23 April 2007: Building our Alcatraz: the Christmas Island Detention Centre - A nine-minute movie of the construction site of the Christmas Island detention centre (with apologies for the length and the soothing background music: we believe it was made by the construction company, Boulderstone Constructions!)
:::UPDATED::: 10 April 2007: Alcatraz Down Under - The monstrosity is nearly complete... - Like a gigantic scar cutting through the pristine wilderness, the Christmas Island detention centre blights not just the hillside of the island, but also the Australian psyche.
By Ezequiel Trumper
Wednesday 4 April 2007
Don't believe the pollsters showing the ALP way ahead of the Coalition. John Howard is heading for another victory, and Kevin Rudd and the ALP are once again walking toward the abyss -- doing a 'Latham' by snatching defeat from the jaws of victory at virtually the same stage of the electoral cycle. It is almost too painful to watch.
Take the Hicks issue. The day before David Hicks's appearance before the Pentagon Commission (let's call a spade a spade) in Guantánamo Bay, all Rudd said, timidly, was that Hicks was not going to get a fair trial and that, if he were Prime Minister, Rudd would ensure that every Australian would have their rights protected. It was a weak and disappointing turnaround from Rudd, who had previously savaged the Pentagon process with the contempt it deserves. But at least he put himself out there.
Then came the moment last week when Hicks, in appalling conditions and under the pressure of five years of abominable incarceration, pleaded 'guilty' to one charge of 'materially supporting terrorism.' Nobody believed that he entered into a plea bargain -- subject as it is to an astonishing and unheard of gagging order -- as a free man. In fact, it looks increasingly likely that Hicks pleaded guilty because he couldn't take Guantánamo Bay any more -- otherwise, he would have plea-bargained a long time ago.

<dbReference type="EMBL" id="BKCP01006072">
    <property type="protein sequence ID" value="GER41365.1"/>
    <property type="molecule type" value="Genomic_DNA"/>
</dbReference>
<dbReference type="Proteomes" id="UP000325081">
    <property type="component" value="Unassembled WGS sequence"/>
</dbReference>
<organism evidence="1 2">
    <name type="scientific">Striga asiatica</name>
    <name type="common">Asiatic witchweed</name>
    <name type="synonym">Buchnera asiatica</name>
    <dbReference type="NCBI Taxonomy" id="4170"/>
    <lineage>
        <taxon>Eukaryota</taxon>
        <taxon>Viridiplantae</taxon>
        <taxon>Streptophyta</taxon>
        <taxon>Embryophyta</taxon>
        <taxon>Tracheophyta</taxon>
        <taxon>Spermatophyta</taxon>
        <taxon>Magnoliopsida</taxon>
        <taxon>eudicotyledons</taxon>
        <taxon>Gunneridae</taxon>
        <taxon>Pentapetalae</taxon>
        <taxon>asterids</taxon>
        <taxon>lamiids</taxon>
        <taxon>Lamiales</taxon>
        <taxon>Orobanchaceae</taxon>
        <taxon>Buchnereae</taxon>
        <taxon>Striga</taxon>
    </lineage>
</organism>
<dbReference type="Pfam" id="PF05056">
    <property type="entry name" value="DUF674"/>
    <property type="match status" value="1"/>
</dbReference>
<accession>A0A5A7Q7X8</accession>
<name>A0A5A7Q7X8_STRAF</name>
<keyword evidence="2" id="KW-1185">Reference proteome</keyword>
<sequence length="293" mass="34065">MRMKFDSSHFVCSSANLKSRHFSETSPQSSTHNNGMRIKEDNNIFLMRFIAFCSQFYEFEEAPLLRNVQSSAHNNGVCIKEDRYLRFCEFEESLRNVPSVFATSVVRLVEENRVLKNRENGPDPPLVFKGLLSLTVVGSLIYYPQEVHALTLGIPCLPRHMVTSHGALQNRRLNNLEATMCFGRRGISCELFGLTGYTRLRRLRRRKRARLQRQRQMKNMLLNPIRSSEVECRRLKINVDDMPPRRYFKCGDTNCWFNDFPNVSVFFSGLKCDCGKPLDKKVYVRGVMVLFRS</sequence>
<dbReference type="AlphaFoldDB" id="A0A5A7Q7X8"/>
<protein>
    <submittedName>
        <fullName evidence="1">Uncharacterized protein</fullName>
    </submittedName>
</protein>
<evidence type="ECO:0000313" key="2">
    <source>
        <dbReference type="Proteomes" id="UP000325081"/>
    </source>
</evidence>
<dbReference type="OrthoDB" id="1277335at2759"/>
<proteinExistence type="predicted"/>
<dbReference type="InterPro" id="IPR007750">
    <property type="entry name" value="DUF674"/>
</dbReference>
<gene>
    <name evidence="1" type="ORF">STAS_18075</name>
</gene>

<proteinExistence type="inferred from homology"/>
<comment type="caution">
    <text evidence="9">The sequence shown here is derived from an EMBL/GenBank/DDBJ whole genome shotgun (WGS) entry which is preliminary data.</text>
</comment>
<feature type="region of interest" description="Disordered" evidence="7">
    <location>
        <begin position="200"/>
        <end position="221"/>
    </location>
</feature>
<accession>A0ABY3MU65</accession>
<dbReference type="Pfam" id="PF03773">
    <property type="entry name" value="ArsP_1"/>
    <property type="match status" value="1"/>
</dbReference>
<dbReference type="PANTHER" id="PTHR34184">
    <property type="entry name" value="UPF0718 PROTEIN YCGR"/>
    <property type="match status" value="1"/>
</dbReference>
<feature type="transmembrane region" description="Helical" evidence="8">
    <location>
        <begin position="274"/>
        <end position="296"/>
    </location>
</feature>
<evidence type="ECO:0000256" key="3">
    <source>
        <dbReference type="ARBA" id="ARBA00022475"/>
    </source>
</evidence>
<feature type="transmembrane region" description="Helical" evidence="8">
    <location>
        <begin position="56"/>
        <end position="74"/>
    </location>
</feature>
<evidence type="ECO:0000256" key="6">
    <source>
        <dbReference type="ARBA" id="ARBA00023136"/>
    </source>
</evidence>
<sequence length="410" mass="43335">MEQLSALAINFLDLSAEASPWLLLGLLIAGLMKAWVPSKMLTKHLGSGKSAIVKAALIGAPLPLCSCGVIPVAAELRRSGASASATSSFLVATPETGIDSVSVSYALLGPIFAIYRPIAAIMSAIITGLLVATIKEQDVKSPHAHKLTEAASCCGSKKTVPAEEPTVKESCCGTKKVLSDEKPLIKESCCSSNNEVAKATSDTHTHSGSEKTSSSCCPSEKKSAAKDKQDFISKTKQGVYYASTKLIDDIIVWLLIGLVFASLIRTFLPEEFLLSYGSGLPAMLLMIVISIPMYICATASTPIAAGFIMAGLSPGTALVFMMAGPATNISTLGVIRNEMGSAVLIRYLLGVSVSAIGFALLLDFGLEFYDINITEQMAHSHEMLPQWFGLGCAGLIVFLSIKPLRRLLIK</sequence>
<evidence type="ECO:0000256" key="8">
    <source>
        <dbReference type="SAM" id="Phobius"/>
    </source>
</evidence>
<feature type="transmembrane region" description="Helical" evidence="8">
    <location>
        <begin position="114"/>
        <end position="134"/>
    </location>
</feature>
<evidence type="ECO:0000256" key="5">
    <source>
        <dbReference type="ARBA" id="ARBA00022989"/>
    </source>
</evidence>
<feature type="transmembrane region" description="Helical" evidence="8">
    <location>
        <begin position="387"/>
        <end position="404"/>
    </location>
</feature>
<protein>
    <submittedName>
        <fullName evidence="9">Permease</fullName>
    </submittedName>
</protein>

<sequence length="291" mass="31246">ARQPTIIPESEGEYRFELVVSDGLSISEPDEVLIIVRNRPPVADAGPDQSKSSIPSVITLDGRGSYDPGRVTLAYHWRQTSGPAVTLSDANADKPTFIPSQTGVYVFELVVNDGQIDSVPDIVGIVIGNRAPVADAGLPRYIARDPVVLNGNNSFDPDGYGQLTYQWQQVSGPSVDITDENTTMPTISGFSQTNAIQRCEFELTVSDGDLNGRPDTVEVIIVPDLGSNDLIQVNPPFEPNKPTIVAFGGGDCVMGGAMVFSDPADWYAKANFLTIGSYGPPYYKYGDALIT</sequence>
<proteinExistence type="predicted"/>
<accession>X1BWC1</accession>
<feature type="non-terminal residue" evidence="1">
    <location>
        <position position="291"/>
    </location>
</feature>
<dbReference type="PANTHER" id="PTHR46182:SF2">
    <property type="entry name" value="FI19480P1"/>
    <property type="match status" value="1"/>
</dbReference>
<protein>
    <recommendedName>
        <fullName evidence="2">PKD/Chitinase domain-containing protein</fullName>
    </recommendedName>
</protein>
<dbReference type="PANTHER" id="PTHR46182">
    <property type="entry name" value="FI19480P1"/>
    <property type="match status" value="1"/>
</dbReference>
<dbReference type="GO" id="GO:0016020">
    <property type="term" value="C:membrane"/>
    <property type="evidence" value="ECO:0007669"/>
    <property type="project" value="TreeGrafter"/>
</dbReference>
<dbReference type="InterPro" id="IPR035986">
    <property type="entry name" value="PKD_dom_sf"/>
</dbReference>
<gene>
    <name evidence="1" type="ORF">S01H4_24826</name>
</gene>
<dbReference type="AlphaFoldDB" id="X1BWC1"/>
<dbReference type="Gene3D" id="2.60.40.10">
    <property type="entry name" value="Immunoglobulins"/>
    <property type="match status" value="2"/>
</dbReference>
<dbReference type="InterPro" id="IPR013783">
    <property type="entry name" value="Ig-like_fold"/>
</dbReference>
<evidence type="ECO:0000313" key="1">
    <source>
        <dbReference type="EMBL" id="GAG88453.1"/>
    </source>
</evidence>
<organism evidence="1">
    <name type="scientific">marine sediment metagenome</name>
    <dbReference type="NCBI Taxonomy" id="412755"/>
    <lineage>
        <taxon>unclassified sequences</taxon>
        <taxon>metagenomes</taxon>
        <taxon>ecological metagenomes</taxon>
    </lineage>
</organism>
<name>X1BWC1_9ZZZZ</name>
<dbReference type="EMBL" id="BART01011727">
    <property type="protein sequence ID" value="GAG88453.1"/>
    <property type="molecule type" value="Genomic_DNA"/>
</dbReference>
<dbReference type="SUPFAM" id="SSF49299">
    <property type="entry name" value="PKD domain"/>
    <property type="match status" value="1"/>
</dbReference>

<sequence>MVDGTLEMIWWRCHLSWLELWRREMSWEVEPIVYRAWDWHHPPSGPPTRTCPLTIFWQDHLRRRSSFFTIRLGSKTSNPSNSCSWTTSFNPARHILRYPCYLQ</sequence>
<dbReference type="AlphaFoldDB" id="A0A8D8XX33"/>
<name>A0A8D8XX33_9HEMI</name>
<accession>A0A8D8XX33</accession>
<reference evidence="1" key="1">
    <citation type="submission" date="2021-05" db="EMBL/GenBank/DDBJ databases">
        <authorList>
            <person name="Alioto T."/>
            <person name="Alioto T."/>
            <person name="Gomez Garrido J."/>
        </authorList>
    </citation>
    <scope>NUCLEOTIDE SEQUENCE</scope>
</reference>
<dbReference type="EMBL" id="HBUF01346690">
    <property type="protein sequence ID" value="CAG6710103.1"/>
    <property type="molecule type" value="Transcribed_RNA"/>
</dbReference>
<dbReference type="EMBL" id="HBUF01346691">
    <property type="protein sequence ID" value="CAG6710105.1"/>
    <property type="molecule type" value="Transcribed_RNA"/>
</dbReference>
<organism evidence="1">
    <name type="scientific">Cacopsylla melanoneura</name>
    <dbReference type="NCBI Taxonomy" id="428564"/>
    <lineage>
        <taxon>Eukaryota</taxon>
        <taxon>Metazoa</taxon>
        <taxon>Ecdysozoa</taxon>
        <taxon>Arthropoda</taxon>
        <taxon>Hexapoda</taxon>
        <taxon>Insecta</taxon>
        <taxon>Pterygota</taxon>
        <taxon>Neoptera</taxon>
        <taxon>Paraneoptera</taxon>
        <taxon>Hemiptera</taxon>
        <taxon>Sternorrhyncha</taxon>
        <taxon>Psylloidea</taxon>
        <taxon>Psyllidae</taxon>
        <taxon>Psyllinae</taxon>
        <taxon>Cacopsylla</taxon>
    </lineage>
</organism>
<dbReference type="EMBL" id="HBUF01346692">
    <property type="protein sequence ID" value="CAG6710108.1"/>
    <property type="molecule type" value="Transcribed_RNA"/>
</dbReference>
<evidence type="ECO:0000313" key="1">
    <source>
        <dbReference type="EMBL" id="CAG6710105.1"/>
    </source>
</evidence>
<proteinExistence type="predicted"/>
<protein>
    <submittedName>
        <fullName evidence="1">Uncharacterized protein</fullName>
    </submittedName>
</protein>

And what did Rudd have to say?
And what did his Shadow Attorney-General Joe Ludwig have to say about it?
The ALP, pathetically, requested a 'briefing' about the Hicks case from the Government. What did they expect to get from such a 'briefing'? Images of Hicks agreeing to a guilty plea at gunpoint with the Star and Stripes in the background? An admission by Howard that he had refused to lift a finger to uphold an Australian's human rights?
Meanwhile, the usual suspects in the commentariat were regurgitating the line that Hicks's guilty plea was not a sad day for Australia's human rights record but a victory for Howard's 'War on Terror.'
'Terror Triumph for the PM' read the Daily Telegraph. In his morning segment on the Nine Network, Alan Jones had the indecency to dismiss anyone who'd voiced concerns about Hicks's incarceration and the denial of a fair process as just part of a ' cheersquad.' Suddenly, the Law Council of Australia, Amnesty International and the most respected criminal lawyers in our nation -- from Burnside to Lasry to Richter -- were reduced to girls with big hair shaking pom poms. Piers Akerman told his massive readership that those aggrieved by human rights violations were just 'idiots.'